# Limits problem

Solve:
lim x->0 (tan 3(x+h)-tan(3x))/h

i hv no clue where to start =(

err.. tan (3h)/h?

simply plugging in 0 for x..

edit: are you sure x is approaching 0?

initially, I thought it's h..

then the answer would have been 3+3tan(3x)^2
and you had to do some mess with identites..
http://www.clarku.edu/~djoyce/trig/identities.html

Last edited:
Dick
Homework Helper
Did you mean lim h->0??

Did you mean lim h->0??
sry, yes i mean lim h->0

Dick
Homework Helper
Look up a formula for tan(A+B) and apply it to tan(3x+3h). Then simplify, take your limit and use some trig.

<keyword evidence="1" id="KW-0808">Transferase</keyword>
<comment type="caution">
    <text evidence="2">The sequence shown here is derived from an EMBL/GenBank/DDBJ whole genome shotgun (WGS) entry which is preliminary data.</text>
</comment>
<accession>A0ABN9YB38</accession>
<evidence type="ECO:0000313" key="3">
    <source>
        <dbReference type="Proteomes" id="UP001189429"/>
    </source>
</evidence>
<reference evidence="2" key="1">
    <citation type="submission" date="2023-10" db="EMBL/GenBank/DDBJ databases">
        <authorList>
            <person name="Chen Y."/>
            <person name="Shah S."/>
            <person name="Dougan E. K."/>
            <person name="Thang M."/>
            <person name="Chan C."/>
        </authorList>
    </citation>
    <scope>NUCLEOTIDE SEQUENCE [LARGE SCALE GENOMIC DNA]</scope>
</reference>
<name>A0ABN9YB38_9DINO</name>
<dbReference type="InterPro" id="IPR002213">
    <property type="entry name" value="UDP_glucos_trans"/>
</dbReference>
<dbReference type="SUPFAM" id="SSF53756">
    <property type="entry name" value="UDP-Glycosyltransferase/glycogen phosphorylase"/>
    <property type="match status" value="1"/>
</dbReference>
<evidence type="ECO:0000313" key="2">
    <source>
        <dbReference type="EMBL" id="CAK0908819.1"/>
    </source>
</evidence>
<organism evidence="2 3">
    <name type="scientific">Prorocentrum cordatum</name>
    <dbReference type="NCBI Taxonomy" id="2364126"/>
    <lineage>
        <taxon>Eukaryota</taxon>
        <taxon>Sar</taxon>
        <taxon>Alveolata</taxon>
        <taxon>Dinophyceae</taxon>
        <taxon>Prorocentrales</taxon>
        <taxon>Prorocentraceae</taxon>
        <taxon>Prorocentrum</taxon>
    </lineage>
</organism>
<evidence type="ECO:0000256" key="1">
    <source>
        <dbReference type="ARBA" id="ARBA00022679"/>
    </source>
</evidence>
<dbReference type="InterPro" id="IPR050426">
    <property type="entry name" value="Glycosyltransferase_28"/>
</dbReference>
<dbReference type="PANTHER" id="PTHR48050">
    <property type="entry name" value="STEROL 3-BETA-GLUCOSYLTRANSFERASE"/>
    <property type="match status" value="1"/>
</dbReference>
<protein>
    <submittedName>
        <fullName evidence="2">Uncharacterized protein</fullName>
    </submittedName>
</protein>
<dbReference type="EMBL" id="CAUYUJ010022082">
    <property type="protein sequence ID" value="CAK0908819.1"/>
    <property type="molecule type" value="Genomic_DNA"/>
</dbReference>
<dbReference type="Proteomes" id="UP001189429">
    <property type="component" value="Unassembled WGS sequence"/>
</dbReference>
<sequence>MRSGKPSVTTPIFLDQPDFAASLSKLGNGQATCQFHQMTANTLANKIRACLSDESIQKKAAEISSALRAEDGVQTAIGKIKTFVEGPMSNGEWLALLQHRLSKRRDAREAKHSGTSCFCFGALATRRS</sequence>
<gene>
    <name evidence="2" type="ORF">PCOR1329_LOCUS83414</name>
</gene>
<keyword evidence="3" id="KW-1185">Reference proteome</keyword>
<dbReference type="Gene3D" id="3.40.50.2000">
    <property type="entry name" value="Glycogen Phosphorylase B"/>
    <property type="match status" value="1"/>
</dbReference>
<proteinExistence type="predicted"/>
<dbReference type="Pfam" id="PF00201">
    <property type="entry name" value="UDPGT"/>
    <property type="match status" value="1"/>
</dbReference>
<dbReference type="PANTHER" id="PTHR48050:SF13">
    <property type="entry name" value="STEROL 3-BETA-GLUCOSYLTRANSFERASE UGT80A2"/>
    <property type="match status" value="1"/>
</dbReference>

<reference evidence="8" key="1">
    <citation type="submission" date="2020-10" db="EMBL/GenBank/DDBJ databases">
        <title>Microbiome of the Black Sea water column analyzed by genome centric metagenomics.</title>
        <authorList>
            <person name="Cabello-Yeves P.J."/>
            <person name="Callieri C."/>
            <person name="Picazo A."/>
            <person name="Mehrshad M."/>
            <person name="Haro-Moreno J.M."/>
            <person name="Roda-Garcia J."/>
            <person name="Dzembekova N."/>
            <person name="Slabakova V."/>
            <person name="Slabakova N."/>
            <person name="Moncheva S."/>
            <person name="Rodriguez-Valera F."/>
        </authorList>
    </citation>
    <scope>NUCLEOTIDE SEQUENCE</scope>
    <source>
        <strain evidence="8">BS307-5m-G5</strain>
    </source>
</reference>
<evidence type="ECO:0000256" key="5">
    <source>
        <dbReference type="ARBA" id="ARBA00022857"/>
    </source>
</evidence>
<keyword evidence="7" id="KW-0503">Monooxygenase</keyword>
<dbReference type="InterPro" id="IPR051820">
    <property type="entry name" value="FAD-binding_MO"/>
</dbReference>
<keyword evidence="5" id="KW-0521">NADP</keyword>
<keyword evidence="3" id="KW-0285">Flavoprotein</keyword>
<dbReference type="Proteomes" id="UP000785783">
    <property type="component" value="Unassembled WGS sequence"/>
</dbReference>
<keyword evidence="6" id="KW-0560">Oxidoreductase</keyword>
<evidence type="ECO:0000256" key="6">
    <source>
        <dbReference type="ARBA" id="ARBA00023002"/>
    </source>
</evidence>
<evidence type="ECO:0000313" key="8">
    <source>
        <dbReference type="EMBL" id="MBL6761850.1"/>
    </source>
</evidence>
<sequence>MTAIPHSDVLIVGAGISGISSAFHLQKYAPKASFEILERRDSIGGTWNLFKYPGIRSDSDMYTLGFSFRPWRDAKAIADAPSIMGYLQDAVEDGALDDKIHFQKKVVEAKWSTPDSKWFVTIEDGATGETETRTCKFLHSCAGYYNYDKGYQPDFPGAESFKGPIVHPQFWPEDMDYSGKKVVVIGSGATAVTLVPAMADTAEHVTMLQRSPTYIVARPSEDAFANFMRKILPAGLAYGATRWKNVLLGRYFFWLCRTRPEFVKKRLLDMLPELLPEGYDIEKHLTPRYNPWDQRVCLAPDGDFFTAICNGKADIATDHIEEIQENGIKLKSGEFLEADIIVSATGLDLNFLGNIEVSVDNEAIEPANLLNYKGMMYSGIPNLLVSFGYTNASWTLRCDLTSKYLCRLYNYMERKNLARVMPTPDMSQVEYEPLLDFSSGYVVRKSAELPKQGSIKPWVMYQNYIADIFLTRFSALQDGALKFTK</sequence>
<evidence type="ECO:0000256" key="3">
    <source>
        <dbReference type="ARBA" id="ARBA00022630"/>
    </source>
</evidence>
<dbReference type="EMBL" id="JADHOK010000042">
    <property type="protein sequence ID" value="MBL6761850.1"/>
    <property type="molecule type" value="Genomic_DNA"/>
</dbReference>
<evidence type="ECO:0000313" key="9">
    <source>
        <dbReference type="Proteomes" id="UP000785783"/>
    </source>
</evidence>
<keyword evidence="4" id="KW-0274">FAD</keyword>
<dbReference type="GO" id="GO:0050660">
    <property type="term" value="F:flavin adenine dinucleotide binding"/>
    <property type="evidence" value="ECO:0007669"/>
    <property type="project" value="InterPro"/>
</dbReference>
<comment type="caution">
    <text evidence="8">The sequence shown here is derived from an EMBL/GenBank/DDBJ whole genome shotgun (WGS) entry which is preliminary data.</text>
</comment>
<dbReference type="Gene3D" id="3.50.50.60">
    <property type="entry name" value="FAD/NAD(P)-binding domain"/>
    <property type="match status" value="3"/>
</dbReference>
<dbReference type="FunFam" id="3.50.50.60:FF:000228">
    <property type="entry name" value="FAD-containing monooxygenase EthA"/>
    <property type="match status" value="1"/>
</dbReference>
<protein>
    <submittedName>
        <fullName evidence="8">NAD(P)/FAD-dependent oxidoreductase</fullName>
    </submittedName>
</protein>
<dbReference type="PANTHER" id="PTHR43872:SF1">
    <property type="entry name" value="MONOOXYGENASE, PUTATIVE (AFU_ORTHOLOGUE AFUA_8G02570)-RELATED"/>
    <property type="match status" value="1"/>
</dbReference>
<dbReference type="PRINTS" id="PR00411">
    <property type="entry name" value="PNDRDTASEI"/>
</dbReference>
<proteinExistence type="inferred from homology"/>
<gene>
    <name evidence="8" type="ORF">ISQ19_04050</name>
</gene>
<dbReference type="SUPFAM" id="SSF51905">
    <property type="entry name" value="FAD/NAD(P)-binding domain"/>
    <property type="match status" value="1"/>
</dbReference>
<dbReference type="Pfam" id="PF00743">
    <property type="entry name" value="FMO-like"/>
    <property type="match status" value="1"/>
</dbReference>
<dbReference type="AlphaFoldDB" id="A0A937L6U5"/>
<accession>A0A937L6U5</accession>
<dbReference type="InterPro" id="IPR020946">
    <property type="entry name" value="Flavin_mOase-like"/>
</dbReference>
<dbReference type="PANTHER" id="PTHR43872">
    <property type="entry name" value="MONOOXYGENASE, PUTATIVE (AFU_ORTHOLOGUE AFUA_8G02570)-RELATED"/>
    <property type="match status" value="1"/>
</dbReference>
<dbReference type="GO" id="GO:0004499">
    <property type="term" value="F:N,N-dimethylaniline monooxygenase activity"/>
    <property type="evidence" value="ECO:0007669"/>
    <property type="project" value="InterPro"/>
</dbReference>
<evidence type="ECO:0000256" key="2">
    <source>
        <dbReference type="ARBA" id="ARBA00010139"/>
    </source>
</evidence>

It is actually very simple.. don't even need to any trig after simplifying tan(3x+3h) ..

should factor out things.. and they would cancel out nicely.

And, one more thing tan(x)/x = 1 .. (which is simple to prove is you know sin(x)/x =1 as x-->0)

Dick
Homework Helper
It is actually very simple.. don't even need to any trig after simplifying tan(3x+3h) ..

should factor out things.. and they would cancel out nicely.

And, one more thing tan(x)/x = 1 .. (which is simple to prove is you know sin(x)/x =1 as x-->0)
Yep. You don't have to use any trig. But using sec^2(A)=1+tan^2(A) would put it in the simpler form listed in books.

kk thanks i got it =)